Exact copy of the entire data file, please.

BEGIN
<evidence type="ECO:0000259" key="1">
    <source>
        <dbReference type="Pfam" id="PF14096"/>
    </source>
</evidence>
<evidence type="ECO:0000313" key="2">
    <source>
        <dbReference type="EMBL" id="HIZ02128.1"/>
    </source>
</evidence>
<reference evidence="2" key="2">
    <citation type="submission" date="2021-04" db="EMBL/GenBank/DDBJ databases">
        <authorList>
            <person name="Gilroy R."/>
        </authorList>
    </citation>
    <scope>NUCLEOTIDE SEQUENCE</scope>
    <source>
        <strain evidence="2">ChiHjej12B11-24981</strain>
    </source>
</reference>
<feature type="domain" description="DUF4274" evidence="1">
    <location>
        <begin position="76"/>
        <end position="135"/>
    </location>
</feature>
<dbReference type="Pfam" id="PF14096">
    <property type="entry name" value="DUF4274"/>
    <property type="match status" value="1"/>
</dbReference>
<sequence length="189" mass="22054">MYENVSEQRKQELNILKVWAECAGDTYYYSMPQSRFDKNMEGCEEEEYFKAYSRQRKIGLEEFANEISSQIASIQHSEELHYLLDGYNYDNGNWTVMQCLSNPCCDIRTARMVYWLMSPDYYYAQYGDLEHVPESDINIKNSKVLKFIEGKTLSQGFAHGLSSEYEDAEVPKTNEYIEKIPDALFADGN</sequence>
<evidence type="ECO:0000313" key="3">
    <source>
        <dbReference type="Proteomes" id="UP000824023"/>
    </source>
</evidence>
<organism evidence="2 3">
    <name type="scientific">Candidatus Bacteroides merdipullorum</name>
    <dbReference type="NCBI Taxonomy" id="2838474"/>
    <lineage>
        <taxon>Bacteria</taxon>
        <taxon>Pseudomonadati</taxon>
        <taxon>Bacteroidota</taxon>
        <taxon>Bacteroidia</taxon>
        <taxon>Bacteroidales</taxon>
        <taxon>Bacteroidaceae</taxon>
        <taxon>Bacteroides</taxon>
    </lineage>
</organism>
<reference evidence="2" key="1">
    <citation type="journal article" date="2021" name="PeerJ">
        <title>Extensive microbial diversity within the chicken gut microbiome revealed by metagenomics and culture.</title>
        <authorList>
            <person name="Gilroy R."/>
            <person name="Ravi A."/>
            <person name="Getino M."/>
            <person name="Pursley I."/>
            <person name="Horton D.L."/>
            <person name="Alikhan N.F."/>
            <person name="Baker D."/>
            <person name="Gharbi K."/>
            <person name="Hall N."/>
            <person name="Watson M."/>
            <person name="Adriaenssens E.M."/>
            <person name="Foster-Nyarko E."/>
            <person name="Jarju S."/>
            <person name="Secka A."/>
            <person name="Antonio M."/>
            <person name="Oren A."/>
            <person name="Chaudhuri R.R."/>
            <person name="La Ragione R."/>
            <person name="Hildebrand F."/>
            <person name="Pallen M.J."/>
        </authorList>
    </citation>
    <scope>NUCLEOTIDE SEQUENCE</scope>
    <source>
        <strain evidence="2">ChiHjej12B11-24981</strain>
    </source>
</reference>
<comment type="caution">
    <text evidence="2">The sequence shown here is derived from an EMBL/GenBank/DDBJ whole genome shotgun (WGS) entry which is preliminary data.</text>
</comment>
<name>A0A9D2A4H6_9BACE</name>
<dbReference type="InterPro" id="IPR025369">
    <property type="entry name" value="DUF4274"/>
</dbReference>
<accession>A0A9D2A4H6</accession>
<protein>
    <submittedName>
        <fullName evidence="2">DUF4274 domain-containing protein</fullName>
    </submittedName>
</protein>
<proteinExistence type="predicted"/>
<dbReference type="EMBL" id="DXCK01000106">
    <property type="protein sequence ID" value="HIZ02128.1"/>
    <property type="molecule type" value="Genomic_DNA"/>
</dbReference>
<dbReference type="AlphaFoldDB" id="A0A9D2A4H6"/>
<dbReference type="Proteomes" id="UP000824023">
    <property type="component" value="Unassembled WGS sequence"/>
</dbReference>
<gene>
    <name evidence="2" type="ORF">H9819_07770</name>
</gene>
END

<evidence type="ECO:0000259" key="1">
    <source>
        <dbReference type="Pfam" id="PF14096"/>
    </source>
</evidence>
<evidence type="ECO:0000313" key="2">
    <source>
        <dbReference type="EMBL" id="HIZ02128.1"/>
    </source>
</evidence>
<reference evidence="2" key="2">
    <citation type="submission" date="2021-04" db="EMBL/GenBank/DDBJ databases">
        <authorList>
            <person name="Gilroy R."/>
        </authorList>
    </citation>
    <scope>NUCLEOTIDE SEQUENCE</scope>
    <source>
        <strain evidence="2">ChiHjej12B11-24981</strain>
    </source>
</reference>
<feature type="domain" description="DUF4274" evidence="1">
    <location>
        <begin position="76"/>
        <end position="135"/>
    </location>
</feature>
<dbReference type="Pfam" id="PF14096">
    <property type="entry name" value="DUF4274"/>
    <property type="match status" value="1"/>
</dbReference>
<sequence length="189" mass="22054">MYENVSEQRKQELNILKVWAECAGDTYYYSMPQSRFDKNMEGCEEEEYFKAYSRQRKIGLEEFANEISSQIASIQHSEELHYLLDGYNYDNGNWTVMQCLSNPCCDIRTARMVYWLMSPDYYYAQYGDLEHVPESDINIKNSKVLKFIEGKTLSQGFAHGLSSEYEDAEVPKTNEYIEKIPDALFADGN</sequence>
<evidence type="ECO:0000313" key="3">
    <source>
        <dbReference type="Proteomes" id="UP000824023"/>
    </source>
</evidence>
<organism evidence="2 3">
    <name type="scientific">Candidatus Bacteroides merdipullorum</name>
    <dbReference type="NCBI Taxonomy" id="2838474"/>
    <lineage>
        <taxon>Bacteria</taxon>
        <taxon>Pseudomonadati</taxon>
        <taxon>Bacteroidota</taxon>
        <taxon>Bacteroidia</taxon>
        <taxon>Bacteroidales</taxon>
        <taxon>Bacteroidaceae</taxon>
        <taxon>Bacteroides</taxon>
    </lineage>
</organism>
<reference evidence="2" key="1">
    <citation type="journal article" date="2021" name="PeerJ">
        <title>Extensive microbial diversity within the chicken gut microbiome revealed by metagenomics and culture.</title>
        <authorList>
            <person name="Gilroy R."/>
            <person name="Ravi A."/>
            <person name="Getino M."/>
            <person name="Pursley I."/>
            <person name="Horton D.L."/>
            <person name="Alikhan N.F."/>
            <person name="Baker D."/>
            <person name="Gharbi K."/>
            <person name="Hall N."/>
            <person name="Watson M."/>
            <person name="Adriaenssens E.M."/>
            <person name="Foster-Nyarko E."/>
            <person name="Jarju S."/>
            <person name="Secka A."/>
            <person name="Antonio M."/>
            <person name="Oren A."/>
            <person name="Chaudhuri R.R."/>
            <person name="La Ragione R."/>
            <person name="Hildebrand F."/>
            <person name="Pallen M.J."/>
        </authorList>
    </citation>
    <scope>NUCLEOTIDE SEQUENCE</scope>
    <source>
        <strain evidence="2">ChiHjej12B11-24981</strain>
    </source>
</reference>
<comment type="caution">
    <text evidence="2">The sequence shown here is derived from an EMBL/GenBank/DDBJ whole genome shotgun (WGS) entry which is preliminary data.</text>
</comment>
<name>A0A9D2A4H6_9BACE</name>
<dbReference type="InterPro" id="IPR025369">
    <property type="entry name" value="DUF4274"/>
</dbReference>
<accession>A0A9D2A4H6</accession>
<protein>
    <submittedName>
        <fullName evidence="2">DUF4274 domain-containing protein</fullName>
    </submittedName>
</protein>
<proteinExistence type="predicted"/>
<dbReference type="EMBL" id="DXCK01000106">
    <property type="protein sequence ID" value="HIZ02128.1"/>
    <property type="molecule type" value="Genomic_DNA"/>
</dbReference>
<dbReference type="AlphaFoldDB" id="A0A9D2A4H6"/>
<dbReference type="Proteomes" id="UP000824023">
    <property type="component" value="Unassembled WGS sequence"/>
</dbReference>
<gene>
    <name evidence="2" type="ORF">H9819_07770</name>
</gene>